Lewis Hamilton survived a collision with his Mercedes team-mate Nico Rosberg in a wild final lap on Sunday as he claimed a dramatic victory in a pulsating Austrian Grand Prix.
The defending three-time world champion, who started from pole position, attacked the championship leader who defended hard at Turn Two and drove into him.
Rosberg forced Hamilton off the track, but the Briton rejoined, the pair touching briefly again, and pulled clear to win. Behind him, Rosberg suffered a damaged front wing and dropped back to finish fourth.
The collision concluded a titanic contest between the two Mercedes men after an incident-packed race that left Mercedes team bosses describing their drivers as 'brainless'.
Dutch teenager Max Verstappen claimed his second career podium finishing second for Red Bull ahead of third placed Finn Kimi Raikkonen for Ferrari.
Rosberg was fourth ahead of Australian Daniel Ricciardo in the second Red Bull, Briton Jenson Button of McLaren Honda, Frenchman Romain Grosjean of Haas and Spaniard Carlos Sainz of Toro Rosso.
The stewards announced an inquiry into Rosberg's part in the final lap collision for continuing with a damaged car as Hamilton was jeered by the crowd as he stood on the podium.
"I was on the outside," said Hamilton, on team radio. "It wasn't me that crashed."
Hamilton's win ended Rosberg's hopes of a third consecutive victory and cut the German's lead in the title race from 24 points to 11 ahead of next weekend's British Grand Prix at Silverstone.
It was the 46th win of his career.
"What an incredible race," said Hamilton, amid the jeers. "It was tough. Apart from this (the crowd reaction), I love it here I don't know what that's about. It's not my problem. It's their problem."
After four poor previous starts from pole this year, Hamilton made a near perfect getaway and eased clear while Hulkenberg, from second, fell back. Button grabbed second ahead of Raikkonen.
The world champion was soon showing he was in charge on the low-durability ultra-soft tyres, surprising many observers, while Rosberg climbed to third before he pitted after 11 laps.
By then, Button, who had held Raikkonen behind him for six laps, was falling away and the Ferraris were closing in, Raikkonen running second and Vettel, on his 29th birthday, third by lap 16 with Rosberg, on new super-soft tyres, fourth, but 29 seconds adrift of the leader.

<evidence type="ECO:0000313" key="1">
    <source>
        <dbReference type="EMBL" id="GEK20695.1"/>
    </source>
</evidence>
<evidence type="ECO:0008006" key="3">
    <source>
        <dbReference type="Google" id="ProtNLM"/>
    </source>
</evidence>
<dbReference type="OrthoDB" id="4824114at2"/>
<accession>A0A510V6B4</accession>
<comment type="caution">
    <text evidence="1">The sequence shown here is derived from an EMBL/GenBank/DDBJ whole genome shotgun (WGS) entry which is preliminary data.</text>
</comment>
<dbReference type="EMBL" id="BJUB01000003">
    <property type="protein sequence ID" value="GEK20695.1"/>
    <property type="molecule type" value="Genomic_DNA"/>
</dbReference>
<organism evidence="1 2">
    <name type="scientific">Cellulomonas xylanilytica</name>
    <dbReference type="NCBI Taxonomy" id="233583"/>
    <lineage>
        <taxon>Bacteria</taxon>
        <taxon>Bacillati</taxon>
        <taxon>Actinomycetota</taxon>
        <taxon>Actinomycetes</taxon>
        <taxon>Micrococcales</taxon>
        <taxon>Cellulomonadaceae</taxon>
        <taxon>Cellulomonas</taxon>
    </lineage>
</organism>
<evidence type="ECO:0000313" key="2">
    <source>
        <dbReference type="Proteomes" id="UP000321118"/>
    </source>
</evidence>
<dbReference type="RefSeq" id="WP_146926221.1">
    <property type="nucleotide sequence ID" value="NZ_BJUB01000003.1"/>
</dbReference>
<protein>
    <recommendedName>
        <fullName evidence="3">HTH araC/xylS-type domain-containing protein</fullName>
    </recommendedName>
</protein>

Tyre wear and strategy were clearly key factors in the contest.
Hamilton finally pitted from the lead after 22 laps, but a problem with his left rear slowed his stop for super-softs and gifted Rosberg a chance to pass him.
Raikkonen led, but pitted himself after one further lap and Vettel, who started eighth, took control at the front until lap 27 when his rear right tyre exploded on the main straight.
His Ferrari swerved into the inside barriers and then slewed back across the circuit, just avoiding a collision with the oncoming cars. The Safety Car was deployed and a series of cars dived into the pits immediately.
"There were no signs of a failure," said Vettel afterwards. "It was fine. Other people went as long or longer. I don't know much why it happened."
Five laps later, racing resumed with Rosberg leading ahead of Hamilton, Verstappen and Ricciardo. Ferrari's opportunity to win had blown up with Vettel's tyre.
Rosberg was racing on tyres that were 11 laps older than Hamilton's and led him by two seconds on lap 37 as the Englishman bided his time, the pair trading fastest laps.
The leading pair were nearly 12 seconds clear of third-placed Verstappen as the race unfolded increasingly as a test of tyre management.
Having favoured Rosberg with an early stop, Mercedes had the option to hand track position back to Hamilton with a strategic pit-stop decision.
When it came, Hamilton came in after 54 laps for a 3.5 seconds stop and Rosberg, surprisingly, just one lap later, for a slick 2.3 seconds stop.
To accentuate the rivalry between them, Hamilton was given a set of used 'softs' and Rosberg a new set of 'super-softs' and the champion, on his 'out' lap ran wide at Turn Two.
Rosberg retained the lead, by 1.2 seconds.
"Why is he on a softer tyre than me?" barked Hamilton on the team radio. No reply was broadcast.
A straight scrap over the closing laps was in prospect with increasing signs of acrimony.
The double stop by the Mercedes men had given Verstappen the lead. Rosberg, with Hamilton in close attendance, attacked on lap 61 and finally squeezed past at Turn Three, leaving Hamilton third.
For Hamilton, it was a chance to avenge a perceived injustice and on lap 63 he lapped compatriot Jolyon Palmer's Lotus and passed Verstappen in the same move to set up a chase after Rosberg over the final six laps.